At Villefranche we left our ship and boarded small tender boats which took us to the harbor where we joined our guide and boarded the bus.
Our guide, a charming woman from Nice, France, filled us in on the history of the area as we enjoyed the views along the Lower Corniche Road as it hugs the coastline. A 20th century monarch of Monaco, Prince Charles, ordered a road built which would enable the rich tourists to travel easily between Nice, a seaside village, and Monte Carlo. His hope was to build his country’s tourist attractions, gambling in particular.
Monaco also hosts the Monaco Gran Prix, a road race that takes place on city streets. If you have ever watched the Gran Prix on television you can recognize the city streets as they curve around and the stores are very close to the road.
Our first stop in Monte Carlo was to view the changing of the guard at the Prince Palace. Photographing over a crowd of people was tricky. Holding the camera over my head was the only way that I caught some of the action.
Next, we toured the church where Prince Rainier and Princess Grace, the American film star, were wed. They are both buried in the church.
Inside the church we could see wonderful golden mosaics on the ceilings.
In Monte Carlo, we had some time to kill so we could grab some lunch from the vendors in town. Or we could souvenir shop.
Monaco is a country which has an area of 2.02 km2 (0.78 sq mi), and a population of 36,371. That makes Monaco the most densely populated country in the world. The following picture gives one a feel of how densely it is populated.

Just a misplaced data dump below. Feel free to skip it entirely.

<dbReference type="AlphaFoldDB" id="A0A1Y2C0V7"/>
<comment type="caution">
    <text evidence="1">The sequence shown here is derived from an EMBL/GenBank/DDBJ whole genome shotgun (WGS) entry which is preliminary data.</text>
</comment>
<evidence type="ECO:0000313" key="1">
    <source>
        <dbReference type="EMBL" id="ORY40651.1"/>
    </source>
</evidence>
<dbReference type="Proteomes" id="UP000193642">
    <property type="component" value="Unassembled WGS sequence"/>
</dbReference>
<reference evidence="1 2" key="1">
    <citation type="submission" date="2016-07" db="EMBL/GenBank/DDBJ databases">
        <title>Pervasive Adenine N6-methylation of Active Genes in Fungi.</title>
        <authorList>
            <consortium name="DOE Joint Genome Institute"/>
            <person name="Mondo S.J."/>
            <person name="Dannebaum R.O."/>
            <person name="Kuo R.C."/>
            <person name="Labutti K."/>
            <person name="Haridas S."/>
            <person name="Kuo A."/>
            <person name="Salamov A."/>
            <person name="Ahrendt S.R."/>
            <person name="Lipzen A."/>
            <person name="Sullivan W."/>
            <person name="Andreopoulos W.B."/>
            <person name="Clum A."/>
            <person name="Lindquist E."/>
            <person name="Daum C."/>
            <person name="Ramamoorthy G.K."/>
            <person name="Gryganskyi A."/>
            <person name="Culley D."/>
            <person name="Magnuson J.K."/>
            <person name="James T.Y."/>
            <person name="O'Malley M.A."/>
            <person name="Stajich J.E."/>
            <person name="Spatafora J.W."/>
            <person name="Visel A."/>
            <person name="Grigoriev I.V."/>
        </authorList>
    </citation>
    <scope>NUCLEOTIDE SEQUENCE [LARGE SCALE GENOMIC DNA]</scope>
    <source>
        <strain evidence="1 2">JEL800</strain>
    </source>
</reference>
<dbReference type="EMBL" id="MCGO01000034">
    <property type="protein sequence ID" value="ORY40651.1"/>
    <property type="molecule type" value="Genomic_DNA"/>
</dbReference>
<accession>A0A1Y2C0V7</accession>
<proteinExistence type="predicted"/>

Nice was our next stop and it wasn’t far away. We had a view of the beach as we drove into town.
Our guide took us to the old part of Nice. Below is our group stopped at a Patisserie or Pastry Shop where we were given some background on the area. Our guide is hold the orange flag.
We were given a little bit of time to explore the old town and it just so happens there was a flea market going on.
Surrounding the market on all sides were beautiful old building that looked so characteristically French. Some buildings were imposing with classic architecture.
Others buildings were charming and inviting.
Here’s a view of the palm tree lined beach road.
It was warming up and there were quite a few people enjoying the sand and surf. In Nice, how do you say “Your city is very pretty?” “Votre village est tres jolie!”
Our next stop will be Florence. Tune in again.